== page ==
I recently decided that there was a textile technique that I needed to master; spinning. I am very excited by the idea of being able to make something entirely by hand so I decided this was the next step. I started by buying a drop spindle and some silk fibers and watched the following youtube video which was very good http://www.youtube.com/watch?v=7gXTWgMeMgI. My first attempts are a touch ‘rustic’ but making lace with the finished yarn is very satisfying. Here is a picture of my first lace piece made from hand spun silk. Hand Spun

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Here is a picture of my latest lace installation that I created whilst on holiday in Denmark. This was done in a couple of hours before I had to fly home.The tree trunk is hidden from view by its branches, I wonder how long it will take someone to find it!  Apologise for the slightly fuzzy photo, I didn’t have my laptop with me so I couldn’t see how the pictures had turned out. Photo of the traditional counterpart to follow.

Lace on a tree in Denmark

Lace on a tree in Denmark

Lace on a tree in Denmark

Lace on a tree in Denmark

 

Experimental Bedfordshire lace

Experimental Bedfordshire lace

Experimental Bedfordshire lace

Experimental Bedfordshire lace

Traditional Bedfordshire lace edging

Traditional Bedfordshire lace edging

The problem with trying new things is that they often go wrong. I recently started creating a piece of contemporary lace on my garden gate to explore creating lace in unconventional settings. I am also currently in the process of making, albeit very slowly, a piece of traditional Bedfordshire* lace in order to improve my traditional lace making skills. I decided to use this pattern for my contemporary lace piece as I thought it would be interesting to compare the two. Unfortunately, I chose a very bobbly silk thread which was a little too thick for the scale of the pattern that I had settled upon and tangled very easily…… It took me four hours to create one ‘head’ which is a section of a pattern which is then repeated , before my patience with the troublesome thread ran out….. The moral of the story is not to choose a thread just because it is pretty! Take two to follow shortly.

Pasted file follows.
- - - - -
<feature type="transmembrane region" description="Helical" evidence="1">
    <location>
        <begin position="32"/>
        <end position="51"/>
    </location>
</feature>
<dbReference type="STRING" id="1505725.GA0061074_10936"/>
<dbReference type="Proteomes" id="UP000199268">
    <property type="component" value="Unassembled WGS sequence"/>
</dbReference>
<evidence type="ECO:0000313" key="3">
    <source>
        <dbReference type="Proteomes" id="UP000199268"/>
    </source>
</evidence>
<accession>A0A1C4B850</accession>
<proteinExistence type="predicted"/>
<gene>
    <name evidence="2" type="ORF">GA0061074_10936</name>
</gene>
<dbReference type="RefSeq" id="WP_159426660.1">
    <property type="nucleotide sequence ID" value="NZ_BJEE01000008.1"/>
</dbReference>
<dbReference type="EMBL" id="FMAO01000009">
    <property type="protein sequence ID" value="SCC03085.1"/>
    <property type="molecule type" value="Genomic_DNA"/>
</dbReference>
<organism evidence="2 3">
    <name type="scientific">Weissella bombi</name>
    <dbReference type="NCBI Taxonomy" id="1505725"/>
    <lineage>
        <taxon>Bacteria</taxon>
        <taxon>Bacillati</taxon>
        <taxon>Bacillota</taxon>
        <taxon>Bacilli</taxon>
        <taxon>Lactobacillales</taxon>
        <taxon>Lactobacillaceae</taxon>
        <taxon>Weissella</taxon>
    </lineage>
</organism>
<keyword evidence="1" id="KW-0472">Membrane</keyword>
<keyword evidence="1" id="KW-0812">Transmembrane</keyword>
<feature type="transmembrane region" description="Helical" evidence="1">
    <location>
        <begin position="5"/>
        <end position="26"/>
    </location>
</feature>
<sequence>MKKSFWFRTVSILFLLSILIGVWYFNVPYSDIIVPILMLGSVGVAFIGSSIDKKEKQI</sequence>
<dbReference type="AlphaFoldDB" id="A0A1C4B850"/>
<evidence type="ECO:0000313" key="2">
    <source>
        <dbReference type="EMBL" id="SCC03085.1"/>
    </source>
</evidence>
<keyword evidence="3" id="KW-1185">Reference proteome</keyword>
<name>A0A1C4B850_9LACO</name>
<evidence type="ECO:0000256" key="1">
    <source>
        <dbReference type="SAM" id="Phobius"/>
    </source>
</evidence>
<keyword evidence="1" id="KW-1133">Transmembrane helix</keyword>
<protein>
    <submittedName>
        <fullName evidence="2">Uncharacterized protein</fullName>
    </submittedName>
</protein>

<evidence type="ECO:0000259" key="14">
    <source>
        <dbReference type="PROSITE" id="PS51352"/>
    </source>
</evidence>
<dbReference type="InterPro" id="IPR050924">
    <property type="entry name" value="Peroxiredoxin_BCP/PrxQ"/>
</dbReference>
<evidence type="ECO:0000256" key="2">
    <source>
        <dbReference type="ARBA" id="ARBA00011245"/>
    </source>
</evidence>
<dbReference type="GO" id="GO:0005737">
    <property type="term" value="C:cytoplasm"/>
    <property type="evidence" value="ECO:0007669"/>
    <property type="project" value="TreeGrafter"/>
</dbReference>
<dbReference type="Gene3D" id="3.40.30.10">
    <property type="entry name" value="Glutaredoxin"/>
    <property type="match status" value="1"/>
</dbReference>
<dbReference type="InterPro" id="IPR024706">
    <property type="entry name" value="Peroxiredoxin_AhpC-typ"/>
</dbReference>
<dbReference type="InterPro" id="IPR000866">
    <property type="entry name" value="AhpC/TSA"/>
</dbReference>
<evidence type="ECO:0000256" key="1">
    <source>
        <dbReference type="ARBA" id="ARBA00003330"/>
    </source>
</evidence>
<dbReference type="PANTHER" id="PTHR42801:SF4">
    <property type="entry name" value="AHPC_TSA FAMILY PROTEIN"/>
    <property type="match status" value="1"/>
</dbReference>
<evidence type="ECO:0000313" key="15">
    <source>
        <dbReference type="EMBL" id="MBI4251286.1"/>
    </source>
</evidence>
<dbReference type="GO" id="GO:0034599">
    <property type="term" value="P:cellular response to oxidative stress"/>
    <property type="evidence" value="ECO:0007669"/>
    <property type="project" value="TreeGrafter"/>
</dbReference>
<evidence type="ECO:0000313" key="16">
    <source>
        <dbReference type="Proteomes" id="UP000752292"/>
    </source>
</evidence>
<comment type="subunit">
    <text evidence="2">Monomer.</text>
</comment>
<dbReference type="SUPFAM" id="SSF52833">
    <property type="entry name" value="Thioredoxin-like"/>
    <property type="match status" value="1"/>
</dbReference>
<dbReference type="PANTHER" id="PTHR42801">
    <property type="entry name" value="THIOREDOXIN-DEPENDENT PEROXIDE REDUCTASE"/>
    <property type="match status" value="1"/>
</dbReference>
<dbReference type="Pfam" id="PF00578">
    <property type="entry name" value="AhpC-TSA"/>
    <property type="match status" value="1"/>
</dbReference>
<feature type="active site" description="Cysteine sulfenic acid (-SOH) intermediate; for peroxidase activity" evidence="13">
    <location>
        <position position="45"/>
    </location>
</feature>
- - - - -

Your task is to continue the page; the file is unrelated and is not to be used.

* Bedfordshire lace is characterized by round and square tallies, continuous woven trails, a ninepin edge and no ground, with plaits providing structure. I have been using Introducing Traditional Bedfordshire Lace in 20 lessons by Barbara M Underwood which is fantastically still in print.